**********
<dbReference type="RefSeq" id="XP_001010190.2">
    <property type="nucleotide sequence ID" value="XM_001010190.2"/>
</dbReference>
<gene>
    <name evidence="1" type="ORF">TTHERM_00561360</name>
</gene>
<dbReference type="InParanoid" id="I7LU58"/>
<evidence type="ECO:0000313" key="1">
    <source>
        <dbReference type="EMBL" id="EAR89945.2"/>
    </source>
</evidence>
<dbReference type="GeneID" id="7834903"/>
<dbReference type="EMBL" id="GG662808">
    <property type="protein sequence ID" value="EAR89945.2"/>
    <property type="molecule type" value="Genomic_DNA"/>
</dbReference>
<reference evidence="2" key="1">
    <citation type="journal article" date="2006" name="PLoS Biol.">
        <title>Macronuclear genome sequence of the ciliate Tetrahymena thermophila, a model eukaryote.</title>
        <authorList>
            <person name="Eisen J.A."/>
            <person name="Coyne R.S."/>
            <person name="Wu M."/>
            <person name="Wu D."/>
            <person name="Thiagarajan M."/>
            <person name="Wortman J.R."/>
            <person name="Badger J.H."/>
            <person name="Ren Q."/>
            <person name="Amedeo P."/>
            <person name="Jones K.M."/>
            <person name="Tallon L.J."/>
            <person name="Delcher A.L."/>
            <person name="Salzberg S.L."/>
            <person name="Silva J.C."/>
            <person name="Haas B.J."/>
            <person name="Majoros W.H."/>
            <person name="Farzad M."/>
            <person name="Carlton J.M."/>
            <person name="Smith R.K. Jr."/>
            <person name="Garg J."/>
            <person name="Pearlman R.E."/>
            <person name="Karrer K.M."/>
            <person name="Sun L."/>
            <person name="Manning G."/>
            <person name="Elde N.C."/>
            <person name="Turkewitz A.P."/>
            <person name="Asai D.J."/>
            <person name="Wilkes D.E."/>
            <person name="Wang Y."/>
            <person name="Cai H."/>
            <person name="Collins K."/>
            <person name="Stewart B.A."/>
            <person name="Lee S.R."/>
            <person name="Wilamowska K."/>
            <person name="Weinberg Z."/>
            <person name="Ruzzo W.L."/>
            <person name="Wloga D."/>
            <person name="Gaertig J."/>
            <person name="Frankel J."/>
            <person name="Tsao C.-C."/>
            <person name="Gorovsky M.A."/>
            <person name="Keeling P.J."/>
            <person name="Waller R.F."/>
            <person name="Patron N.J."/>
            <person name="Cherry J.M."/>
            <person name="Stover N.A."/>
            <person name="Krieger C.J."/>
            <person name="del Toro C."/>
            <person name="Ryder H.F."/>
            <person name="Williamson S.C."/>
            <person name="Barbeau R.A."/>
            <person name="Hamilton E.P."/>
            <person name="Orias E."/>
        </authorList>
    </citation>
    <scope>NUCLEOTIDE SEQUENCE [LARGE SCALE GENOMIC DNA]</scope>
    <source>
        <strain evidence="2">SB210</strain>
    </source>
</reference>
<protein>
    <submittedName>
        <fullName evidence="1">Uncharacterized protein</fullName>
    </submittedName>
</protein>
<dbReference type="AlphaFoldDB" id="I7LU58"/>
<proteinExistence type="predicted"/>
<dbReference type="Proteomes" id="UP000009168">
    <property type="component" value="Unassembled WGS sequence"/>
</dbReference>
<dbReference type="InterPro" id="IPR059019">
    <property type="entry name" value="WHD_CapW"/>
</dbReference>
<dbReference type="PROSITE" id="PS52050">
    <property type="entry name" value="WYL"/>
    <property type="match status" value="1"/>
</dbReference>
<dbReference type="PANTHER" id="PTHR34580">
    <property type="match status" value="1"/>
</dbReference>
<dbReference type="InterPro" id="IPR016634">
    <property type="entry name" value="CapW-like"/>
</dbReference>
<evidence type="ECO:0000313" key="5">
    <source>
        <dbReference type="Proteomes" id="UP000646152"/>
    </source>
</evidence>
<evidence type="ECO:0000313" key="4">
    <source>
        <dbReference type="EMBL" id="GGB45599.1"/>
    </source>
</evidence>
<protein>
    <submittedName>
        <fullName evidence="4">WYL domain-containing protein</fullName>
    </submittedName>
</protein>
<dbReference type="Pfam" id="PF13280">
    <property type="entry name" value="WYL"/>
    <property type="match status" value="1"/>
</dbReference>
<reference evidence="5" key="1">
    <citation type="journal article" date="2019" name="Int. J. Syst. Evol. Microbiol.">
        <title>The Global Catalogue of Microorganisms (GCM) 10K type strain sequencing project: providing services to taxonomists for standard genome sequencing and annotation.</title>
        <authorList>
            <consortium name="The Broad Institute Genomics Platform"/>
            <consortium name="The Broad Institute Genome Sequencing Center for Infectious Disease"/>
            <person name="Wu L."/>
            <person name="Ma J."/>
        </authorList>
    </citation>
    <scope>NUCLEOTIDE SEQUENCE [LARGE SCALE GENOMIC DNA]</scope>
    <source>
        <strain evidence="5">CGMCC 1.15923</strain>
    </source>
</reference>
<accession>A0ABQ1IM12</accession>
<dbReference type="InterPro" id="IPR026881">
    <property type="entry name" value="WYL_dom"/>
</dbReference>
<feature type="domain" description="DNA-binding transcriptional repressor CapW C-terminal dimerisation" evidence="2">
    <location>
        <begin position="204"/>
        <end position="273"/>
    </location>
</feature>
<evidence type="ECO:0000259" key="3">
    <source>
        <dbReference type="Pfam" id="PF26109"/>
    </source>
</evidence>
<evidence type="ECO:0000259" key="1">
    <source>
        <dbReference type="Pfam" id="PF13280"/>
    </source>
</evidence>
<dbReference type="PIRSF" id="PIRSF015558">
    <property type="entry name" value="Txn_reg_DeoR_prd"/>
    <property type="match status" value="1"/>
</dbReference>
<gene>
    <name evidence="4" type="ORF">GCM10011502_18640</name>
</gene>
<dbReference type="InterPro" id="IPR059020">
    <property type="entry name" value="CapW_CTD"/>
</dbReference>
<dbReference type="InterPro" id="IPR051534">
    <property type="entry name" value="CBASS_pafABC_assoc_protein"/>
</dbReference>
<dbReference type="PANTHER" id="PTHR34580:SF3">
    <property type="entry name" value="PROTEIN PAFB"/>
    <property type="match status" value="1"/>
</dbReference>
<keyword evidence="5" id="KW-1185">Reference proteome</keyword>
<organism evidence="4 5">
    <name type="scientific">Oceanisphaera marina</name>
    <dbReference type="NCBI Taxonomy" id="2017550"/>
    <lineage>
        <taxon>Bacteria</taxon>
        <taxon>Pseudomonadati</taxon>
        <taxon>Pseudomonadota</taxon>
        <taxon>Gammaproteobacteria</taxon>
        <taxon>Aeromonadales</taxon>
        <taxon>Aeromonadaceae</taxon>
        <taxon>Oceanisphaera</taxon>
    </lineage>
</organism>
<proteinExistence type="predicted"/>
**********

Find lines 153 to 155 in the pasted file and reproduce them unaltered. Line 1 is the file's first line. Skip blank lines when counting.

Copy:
</evidence>
<evidence type="ECO:0000259" key="1">
    <source>